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Step 0 Revisited: Doing it in R

June 25, 2011

A nerd friend of mine kindly rewrote my python scripts in R and produced similar looking graphs.  I downloaded R from here and one thing that’s cool is that once it’s installed, if you open an R source code (ending with “.R”), an R console pops up automatically and you can just start working.  Here’s the code:

gdata <- read.csv('large_data_glucose.csv', header=TRUE)
#We can open a spreadsheet type editor to check out and edit the data:
edit(gdata)
#Since we are interested in the glucose sensor data, column 31, but the name is a bit awkward to deal with, a good thing to do is to change it:
colnames(gdata)[31] <- "GSensor"

#Lets plot the glucose sensor data:
plot(gdata$GSensor, col="darkblue")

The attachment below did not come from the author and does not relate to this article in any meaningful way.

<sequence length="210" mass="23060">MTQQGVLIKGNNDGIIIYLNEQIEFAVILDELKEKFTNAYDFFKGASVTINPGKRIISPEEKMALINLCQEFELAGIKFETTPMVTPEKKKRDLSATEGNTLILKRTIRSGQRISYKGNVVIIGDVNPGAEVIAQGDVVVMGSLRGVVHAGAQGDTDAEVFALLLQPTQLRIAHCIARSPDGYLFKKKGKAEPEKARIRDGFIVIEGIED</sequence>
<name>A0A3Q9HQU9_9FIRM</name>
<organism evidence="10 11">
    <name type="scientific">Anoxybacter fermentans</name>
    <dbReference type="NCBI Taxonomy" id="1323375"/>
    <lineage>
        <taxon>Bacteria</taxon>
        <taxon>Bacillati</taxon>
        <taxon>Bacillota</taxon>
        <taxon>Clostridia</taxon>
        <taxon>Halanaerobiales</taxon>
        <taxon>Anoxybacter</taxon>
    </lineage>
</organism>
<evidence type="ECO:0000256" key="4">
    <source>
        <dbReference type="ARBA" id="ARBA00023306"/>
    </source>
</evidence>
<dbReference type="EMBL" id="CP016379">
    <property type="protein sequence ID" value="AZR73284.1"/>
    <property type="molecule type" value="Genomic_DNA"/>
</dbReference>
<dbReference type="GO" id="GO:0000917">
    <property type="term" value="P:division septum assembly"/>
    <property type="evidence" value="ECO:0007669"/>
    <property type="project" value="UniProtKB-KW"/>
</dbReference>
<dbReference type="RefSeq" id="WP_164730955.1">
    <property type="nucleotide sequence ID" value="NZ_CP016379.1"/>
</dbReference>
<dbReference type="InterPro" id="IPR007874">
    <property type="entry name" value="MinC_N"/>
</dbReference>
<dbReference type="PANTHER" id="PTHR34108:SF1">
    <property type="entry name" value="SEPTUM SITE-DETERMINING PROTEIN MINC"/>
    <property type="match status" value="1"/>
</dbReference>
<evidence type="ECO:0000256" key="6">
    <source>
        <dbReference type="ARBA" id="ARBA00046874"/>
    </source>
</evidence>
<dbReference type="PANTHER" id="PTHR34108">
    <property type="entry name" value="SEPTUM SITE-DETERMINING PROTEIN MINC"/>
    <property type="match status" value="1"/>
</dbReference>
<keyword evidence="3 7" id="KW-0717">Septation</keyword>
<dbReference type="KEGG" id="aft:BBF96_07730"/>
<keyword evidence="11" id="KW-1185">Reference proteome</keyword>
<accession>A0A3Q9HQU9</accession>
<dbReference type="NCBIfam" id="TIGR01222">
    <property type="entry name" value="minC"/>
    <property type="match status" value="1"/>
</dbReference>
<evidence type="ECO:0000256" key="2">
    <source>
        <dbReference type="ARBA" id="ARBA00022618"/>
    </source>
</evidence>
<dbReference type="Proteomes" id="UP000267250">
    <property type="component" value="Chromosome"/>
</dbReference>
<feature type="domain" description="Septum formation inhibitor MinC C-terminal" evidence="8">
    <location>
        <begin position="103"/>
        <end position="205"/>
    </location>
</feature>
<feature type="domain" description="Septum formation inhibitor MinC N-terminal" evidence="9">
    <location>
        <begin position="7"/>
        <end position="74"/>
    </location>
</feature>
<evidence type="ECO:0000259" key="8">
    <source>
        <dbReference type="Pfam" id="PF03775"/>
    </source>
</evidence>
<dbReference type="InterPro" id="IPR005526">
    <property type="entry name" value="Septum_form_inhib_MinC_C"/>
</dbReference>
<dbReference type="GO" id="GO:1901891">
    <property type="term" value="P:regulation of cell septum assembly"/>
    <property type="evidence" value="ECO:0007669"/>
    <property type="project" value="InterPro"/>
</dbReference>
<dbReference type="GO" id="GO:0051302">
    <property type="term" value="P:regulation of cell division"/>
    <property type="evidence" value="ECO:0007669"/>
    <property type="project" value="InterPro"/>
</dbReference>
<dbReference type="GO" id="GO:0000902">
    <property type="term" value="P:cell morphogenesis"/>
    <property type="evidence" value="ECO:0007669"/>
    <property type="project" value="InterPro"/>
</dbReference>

#Here's a histogram plot:
hist(gdata$GSensor, breaks=100, col="darkblue")
#and now lets plot the logarithm of the data:
hist(log(gdata$GSensor), breaks=100, col="darkblue")

And here are the plots:

Sensor_Glucose_plot

Sensor_Glucose_histogram

Log_Sensor_Glucose_histogram

One thing my friend mentions is that R automatically skips missing values (whereas we had to deal with them directly in python).  He also mentions that other things can be done in this situation, and to learn more we should check out this site.

R seems to be really good at this kind of thing, that is to say doing the first thing you can think about with data.  I am wondering how it compares to python when you have to really start cleaning and processing the data before plotting.  We shall see!


						
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